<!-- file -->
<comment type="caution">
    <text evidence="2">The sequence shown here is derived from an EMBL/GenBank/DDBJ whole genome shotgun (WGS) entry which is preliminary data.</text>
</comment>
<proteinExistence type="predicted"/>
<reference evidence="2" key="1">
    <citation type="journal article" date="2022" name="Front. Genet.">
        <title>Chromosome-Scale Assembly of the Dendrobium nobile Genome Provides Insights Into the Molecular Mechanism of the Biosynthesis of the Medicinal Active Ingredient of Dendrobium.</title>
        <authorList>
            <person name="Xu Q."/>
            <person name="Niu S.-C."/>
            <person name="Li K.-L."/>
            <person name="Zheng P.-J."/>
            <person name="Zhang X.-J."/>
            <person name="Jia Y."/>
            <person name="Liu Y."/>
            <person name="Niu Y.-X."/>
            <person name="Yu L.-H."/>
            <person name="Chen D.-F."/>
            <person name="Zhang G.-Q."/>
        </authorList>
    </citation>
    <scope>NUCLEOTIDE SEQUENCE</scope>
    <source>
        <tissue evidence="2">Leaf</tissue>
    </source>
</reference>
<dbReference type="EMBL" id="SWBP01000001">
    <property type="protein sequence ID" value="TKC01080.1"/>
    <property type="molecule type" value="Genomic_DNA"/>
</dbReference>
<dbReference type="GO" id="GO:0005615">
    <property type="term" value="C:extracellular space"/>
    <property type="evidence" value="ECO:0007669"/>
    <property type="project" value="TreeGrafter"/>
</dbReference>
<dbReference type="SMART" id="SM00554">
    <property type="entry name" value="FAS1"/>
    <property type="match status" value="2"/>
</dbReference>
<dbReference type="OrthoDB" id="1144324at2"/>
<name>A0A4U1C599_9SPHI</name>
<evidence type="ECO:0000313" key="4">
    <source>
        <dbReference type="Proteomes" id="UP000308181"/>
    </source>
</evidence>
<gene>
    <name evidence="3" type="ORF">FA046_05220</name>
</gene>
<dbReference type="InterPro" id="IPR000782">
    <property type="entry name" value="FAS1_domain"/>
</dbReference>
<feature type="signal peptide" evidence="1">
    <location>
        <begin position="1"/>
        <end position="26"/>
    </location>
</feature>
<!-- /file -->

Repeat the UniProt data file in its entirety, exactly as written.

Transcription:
<comment type="caution">
    <text evidence="2">The sequence shown here is derived from an EMBL/GenBank/DDBJ whole genome shotgun (WGS) entry which is preliminary data.</text>
</comment>
<proteinExistence type="predicted"/>
<reference evidence="2" key="1">
    <citation type="journal article" date="2022" name="Front. Genet.">
        <title>Chromosome-Scale Assembly of the Dendrobium nobile Genome Provides Insights Into the Molecular Mechanism of the Biosynthesis of the Medicinal Active Ingredient of Dendrobium.</title>
        <authorList>
            <person name="Xu Q."/>
            <person name="Niu S.-C."/>
            <person name="Li K.-L."/>
            <person name="Zheng P.-J."/>
            <person name="Zhang X.-J."/>
            <person name="Jia Y."/>
            <person name="Liu Y."/>
            <person name="Niu Y.-X."/>
            <person name="Yu L.-H."/>
            <person name="Chen D.-F."/>
            <person name="Zhang G.-Q."/>
        </authorList>
    </citation>
    <scope>NUCLEOTIDE SEQUENCE</scope>
    <source>
        <tissue evidence="2">Leaf</tissue>
    </source>
</reference>
<dbReference type="EMBL" id="SWBP01000001">
    <property type="protein sequence ID" value="TKC01080.1"/>
    <property type="molecule type" value="Genomic_DNA"/>
</dbReference>
<dbReference type="GO" id="GO:0005615">
    <property type="term" value="C:extracellular space"/>
    <property type="evidence" value="ECO:0007669"/>
    <property type="project" value="TreeGrafter"/>
</dbReference>
<dbReference type="SMART" id="SM00554">
    <property type="entry name" value="FAS1"/>
    <property type="match status" value="2"/>
</dbReference>
<dbReference type="OrthoDB" id="1144324at2"/>
<name>A0A4U1C599_9SPHI</name>
<evidence type="ECO:0000313" key="4">
    <source>
        <dbReference type="Proteomes" id="UP000308181"/>
    </source>
</evidence>
<gene>
    <name evidence="3" type="ORF">FA046_05220</name>
</gene>
<dbReference type="InterPro" id="IPR000782">
    <property type="entry name" value="FAS1_domain"/>
</dbReference>
<feature type="signal peptide" evidence="1">
    <location>
        <begin position="1"/>
        <end position="26"/>
    </location>
</feature>